Welcome to the new version of CaltechAUTHORS. Login is currently restricted to library staff. If you notice any issues, please email coda@library.caltech.edu
Published August 16, 2017 | Published
Report Open

Explaining the Gender Gap in U.S. Presidential Elections, 1980-1992


This paper compares the voting behavior of women and men in presidential elections since 1980 to test competing explanations for the gender gap. We show that, consistent with prior research on individual elections, women placed more emphasis on the national economy than men, and men placed more emphasis on pocketbook voting than women. We add evidence showing that women have consistently more negative assessments of the economy than do men, suggesting that a part of what has been considered a Republican-Democratic gender gap is really an anti-incumbent bias on the part of women. Our multivariate analysis demonstrates that neither the differences between men and women's preferences nor emphasis on any single issue explains the significant gender gap in vote choice; but that a combination of respondent views on the economy, social programs, military action, abortion, and ideology can consistently explain at least three-fourths of the gender gap in the 1984, 1988, and 1992 elections. We also clarify the interpretation of partisan identification in explaining the gender gap.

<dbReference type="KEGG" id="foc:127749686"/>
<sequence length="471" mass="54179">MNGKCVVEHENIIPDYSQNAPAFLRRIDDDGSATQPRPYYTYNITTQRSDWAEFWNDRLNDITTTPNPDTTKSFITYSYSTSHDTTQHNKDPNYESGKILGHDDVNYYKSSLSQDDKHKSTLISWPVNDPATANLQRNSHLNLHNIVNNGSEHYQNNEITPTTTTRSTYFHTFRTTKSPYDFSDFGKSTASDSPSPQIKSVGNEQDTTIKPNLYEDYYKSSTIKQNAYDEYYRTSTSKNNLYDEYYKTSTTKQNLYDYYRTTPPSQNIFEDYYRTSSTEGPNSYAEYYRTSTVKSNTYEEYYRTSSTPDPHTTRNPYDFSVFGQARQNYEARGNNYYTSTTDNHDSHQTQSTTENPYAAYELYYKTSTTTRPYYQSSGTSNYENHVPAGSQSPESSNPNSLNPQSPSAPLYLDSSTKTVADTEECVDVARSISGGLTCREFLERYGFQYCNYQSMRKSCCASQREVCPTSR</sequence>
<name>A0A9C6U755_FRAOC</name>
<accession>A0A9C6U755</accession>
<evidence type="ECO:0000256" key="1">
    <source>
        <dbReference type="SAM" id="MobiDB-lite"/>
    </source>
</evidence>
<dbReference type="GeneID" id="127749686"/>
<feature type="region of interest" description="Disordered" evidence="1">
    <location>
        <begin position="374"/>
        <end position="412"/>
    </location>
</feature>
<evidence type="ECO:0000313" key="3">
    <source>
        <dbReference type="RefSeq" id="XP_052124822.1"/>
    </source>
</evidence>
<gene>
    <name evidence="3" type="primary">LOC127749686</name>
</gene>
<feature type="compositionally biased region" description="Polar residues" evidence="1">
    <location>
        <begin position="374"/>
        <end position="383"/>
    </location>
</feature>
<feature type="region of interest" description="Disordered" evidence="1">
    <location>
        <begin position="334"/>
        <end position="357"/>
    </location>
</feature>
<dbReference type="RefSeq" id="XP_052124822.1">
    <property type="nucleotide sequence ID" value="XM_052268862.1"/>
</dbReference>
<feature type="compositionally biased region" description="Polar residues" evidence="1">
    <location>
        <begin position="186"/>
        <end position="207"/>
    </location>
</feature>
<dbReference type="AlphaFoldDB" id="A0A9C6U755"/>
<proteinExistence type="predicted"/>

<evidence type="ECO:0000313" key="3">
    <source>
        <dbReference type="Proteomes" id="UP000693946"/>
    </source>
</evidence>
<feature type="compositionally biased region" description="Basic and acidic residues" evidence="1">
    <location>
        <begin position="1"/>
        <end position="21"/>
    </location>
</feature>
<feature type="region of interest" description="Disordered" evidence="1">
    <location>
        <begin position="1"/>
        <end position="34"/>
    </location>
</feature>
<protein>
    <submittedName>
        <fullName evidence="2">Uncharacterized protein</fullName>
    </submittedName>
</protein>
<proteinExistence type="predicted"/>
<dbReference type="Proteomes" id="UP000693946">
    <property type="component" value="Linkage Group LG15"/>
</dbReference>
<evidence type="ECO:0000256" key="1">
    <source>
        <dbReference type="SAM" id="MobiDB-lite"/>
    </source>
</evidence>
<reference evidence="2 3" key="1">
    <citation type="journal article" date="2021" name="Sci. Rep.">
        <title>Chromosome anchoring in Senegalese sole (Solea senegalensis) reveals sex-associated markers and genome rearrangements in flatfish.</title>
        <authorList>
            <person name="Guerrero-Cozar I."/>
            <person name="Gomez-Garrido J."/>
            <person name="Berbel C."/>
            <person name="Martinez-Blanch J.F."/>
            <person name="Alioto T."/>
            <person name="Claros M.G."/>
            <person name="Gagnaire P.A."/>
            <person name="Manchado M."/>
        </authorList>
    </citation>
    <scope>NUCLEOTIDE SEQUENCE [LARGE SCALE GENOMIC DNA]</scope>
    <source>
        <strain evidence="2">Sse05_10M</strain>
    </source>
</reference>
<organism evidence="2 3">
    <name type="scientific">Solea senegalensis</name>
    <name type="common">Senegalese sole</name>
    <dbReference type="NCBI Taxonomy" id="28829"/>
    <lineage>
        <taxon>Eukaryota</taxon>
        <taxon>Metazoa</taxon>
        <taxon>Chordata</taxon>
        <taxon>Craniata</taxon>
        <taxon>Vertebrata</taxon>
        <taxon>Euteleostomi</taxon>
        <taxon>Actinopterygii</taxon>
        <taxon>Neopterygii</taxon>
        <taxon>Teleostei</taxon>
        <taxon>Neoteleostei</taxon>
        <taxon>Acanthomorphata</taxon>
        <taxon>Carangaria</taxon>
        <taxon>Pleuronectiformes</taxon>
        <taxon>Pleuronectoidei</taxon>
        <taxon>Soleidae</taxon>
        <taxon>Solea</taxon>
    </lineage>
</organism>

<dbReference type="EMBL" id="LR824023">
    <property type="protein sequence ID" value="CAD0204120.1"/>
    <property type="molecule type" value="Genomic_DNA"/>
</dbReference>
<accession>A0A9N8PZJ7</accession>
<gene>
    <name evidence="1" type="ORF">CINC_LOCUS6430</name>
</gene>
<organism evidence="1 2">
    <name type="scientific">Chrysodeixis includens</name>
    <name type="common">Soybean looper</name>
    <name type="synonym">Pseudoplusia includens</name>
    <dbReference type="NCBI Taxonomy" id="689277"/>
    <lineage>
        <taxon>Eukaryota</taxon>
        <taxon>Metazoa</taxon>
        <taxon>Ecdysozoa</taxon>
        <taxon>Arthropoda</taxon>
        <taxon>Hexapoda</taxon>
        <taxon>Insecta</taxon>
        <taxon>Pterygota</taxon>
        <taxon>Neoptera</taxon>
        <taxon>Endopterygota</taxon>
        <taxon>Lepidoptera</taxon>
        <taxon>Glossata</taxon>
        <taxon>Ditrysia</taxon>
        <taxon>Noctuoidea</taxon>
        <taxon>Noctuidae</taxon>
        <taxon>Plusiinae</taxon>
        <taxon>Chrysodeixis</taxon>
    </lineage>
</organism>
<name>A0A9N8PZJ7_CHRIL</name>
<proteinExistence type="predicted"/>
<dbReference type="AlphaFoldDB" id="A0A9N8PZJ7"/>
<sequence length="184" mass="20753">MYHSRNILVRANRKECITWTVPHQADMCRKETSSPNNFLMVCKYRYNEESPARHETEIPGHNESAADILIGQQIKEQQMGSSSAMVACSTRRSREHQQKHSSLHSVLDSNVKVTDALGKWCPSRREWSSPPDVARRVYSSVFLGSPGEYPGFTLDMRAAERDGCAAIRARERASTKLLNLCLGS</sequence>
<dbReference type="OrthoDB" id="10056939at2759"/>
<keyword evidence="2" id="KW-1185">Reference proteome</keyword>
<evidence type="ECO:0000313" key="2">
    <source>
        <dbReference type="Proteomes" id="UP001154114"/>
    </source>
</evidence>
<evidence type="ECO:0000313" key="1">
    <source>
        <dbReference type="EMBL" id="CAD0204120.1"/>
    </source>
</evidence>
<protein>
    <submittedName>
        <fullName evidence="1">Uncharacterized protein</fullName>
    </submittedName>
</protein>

Additional Information

An earlier version of this paper was presented at the 1996 Midwest Political Science Association Meeting; Chicago, Illinois, April. 1996. Comments are welcome. Published as Chaney, C.K., Alvarez, R.M., & Nagler, J. (1998). Explaining the gender gap in US presidential elections, 1980-1992. Political Research Quarterly, 51(2), 311-339.

Attached Files

Published - sswp979.pdf


Files (434.5 kB)
Name Size Download all
434.5 kB Preview Download

Additional details

August 19, 2023
January 14, 2024